In analysis requested by congressional leaders, the watchdog agency found that while FMCSA's resources are limited it could take steps to identify more "chameleon" carriers that try to get back into the business after being sanctioned for safety violations.
It's a safety issue that has had resonance for some time. The agency started an active screening process for bus companies in 2008 after a crash in Sherman, Texas, killed 17 people. The bus company had been ordered out of service two months before the crash.
In 2009 the agency started a similar vetting process for would-be household goods carriers. The aim there is to screen out applicants that have been sanctioned for defrauding their customers.
The process consists of screening applicant data against poorly performing carriers dating back to 2003, and reviewing each application, a process that can from a couple of weeks to a couple of months.
But these two groups, buses and movers, comprise only 2% of the approximately 66,000 carriers that apply for certificates every year.
GAO acknowledged that the agency does not have the staff to conduct the investigations that would be required to vet all those applicants.
But GAO believes that the agency could use its current data screening methods more effectively to find carriers that are trying to game the system.
GAO said it tested a method that can identify applicants that have chameleon attributes. It wrote an algorithm that searched the data for matching registration information, and for previously registered carriers that had a motive to evade detection, such as a history of safety violations.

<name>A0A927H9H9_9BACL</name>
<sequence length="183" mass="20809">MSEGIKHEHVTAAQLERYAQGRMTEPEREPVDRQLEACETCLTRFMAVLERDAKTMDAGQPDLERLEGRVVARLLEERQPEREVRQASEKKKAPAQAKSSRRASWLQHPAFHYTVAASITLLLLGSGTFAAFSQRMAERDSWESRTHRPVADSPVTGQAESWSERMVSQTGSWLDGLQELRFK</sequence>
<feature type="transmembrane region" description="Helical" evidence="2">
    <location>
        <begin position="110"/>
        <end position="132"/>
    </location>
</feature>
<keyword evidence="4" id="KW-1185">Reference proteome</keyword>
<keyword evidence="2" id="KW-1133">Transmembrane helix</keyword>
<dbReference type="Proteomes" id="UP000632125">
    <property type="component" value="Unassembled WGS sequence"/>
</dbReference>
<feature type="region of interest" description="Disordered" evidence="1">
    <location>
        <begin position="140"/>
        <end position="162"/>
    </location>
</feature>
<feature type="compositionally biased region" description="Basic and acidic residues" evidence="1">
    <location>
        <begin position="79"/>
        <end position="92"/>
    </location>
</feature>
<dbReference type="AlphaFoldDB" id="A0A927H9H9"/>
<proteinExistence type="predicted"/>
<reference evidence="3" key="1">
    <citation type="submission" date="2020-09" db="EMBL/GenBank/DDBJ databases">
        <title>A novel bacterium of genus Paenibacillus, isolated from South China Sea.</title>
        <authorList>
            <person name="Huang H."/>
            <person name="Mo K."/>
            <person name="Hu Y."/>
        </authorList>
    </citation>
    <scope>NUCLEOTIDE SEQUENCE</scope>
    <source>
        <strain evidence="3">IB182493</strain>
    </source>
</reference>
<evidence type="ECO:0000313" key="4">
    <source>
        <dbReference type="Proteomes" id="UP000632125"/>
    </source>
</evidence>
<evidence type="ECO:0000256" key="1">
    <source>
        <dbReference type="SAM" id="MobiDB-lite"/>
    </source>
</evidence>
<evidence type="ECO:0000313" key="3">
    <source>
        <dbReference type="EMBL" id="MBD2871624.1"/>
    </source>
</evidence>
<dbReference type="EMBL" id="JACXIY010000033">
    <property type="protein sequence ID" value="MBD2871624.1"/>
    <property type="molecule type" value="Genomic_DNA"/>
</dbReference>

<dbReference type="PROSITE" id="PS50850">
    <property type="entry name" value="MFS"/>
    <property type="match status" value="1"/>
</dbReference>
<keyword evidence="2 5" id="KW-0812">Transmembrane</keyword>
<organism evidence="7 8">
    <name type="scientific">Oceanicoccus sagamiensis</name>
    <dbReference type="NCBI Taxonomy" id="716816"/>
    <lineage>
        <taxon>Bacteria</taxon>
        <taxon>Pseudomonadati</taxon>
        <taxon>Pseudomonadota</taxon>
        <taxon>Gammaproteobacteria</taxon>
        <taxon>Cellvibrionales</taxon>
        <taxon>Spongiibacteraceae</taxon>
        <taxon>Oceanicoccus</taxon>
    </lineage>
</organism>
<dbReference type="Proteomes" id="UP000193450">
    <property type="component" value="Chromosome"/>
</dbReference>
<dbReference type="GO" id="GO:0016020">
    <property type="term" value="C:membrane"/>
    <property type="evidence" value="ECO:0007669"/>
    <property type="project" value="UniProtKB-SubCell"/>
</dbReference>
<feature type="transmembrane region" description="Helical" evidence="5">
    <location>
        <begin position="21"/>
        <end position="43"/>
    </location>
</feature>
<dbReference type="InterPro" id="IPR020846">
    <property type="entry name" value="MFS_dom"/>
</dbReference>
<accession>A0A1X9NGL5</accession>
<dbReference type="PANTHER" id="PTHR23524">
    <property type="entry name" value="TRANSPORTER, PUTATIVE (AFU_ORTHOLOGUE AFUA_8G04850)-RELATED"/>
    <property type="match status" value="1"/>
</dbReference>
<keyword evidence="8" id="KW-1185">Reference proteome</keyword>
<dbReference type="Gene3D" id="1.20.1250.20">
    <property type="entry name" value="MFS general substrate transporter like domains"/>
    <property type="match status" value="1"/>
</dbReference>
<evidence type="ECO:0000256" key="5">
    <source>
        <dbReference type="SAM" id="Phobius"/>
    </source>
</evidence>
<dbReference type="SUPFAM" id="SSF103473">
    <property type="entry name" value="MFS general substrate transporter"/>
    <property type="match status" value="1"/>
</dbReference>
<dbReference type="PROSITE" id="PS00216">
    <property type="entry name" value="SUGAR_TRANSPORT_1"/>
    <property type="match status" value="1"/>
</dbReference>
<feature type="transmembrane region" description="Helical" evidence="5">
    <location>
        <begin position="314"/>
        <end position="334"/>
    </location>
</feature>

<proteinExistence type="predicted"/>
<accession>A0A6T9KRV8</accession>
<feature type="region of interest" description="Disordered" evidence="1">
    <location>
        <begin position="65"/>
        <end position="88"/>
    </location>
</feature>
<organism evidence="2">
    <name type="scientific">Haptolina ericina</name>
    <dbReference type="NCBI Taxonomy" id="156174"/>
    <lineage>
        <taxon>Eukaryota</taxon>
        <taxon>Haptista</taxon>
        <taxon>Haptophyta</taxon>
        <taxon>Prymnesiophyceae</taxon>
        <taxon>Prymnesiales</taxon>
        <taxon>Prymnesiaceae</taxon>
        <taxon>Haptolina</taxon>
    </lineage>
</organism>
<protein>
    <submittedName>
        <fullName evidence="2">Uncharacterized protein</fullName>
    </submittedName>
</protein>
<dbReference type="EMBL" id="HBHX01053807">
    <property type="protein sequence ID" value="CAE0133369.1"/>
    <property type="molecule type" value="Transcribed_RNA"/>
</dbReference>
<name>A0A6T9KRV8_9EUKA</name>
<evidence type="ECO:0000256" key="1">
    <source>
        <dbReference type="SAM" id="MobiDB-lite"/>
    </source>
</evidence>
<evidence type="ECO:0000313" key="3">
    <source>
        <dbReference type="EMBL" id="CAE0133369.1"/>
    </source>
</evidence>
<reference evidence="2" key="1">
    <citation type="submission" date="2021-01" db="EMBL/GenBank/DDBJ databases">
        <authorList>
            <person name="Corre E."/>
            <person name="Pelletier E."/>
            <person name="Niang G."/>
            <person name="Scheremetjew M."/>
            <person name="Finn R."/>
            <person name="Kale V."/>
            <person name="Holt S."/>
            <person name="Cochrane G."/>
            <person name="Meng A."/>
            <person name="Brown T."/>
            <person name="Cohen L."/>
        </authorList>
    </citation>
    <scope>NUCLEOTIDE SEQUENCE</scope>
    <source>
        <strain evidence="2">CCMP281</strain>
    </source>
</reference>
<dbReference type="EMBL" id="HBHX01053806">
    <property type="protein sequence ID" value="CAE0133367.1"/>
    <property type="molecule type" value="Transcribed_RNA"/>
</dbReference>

GAO said it identified 1,136 new applicant carriers in 2010, an increase from 759 in 2005.
"The carriers we identified as having chameleon attributes presented high safety risks relative to new applicants without these attributes," GAO said. "Through our analysis, we found that crashes involving carriers with chameleon attributes resulted in 217 fatalities and 3,561 injuries from 2005 through 2010."
These carriers were three times more likely than other new carriers to be involved in a severe crash, GAO found.
GAO recommended that the agency develop a system to screen applicant data against carriers that have chameleon attributes, and apply it to all applicants. It also recommended that the agency strengthen its new entrant safety assurance program by training auditors to identify chameleon carriers.
FMCSA said it will implement the recommendations, although it did not say when.
The analysis was requested by transportation leaders in the Senate and House: Sens. Patty Murray, D-Wash., and Susan Collins, R-Maine, and Reps. Tom Latham, R-Iowa, and John Olver, D-Mass.
There is legislation pending in Congress that would strengthen FMCSA's hand in dealing with chameleon carriers. For instance, it gives the agency authority to reject a carrier's application, and levy a fine, if the carrier fails to disclose an ownership relation to another carrier.
The legislation is part of the transportation reauthorization bills in the House and Senate, so it is not clear when it will pass.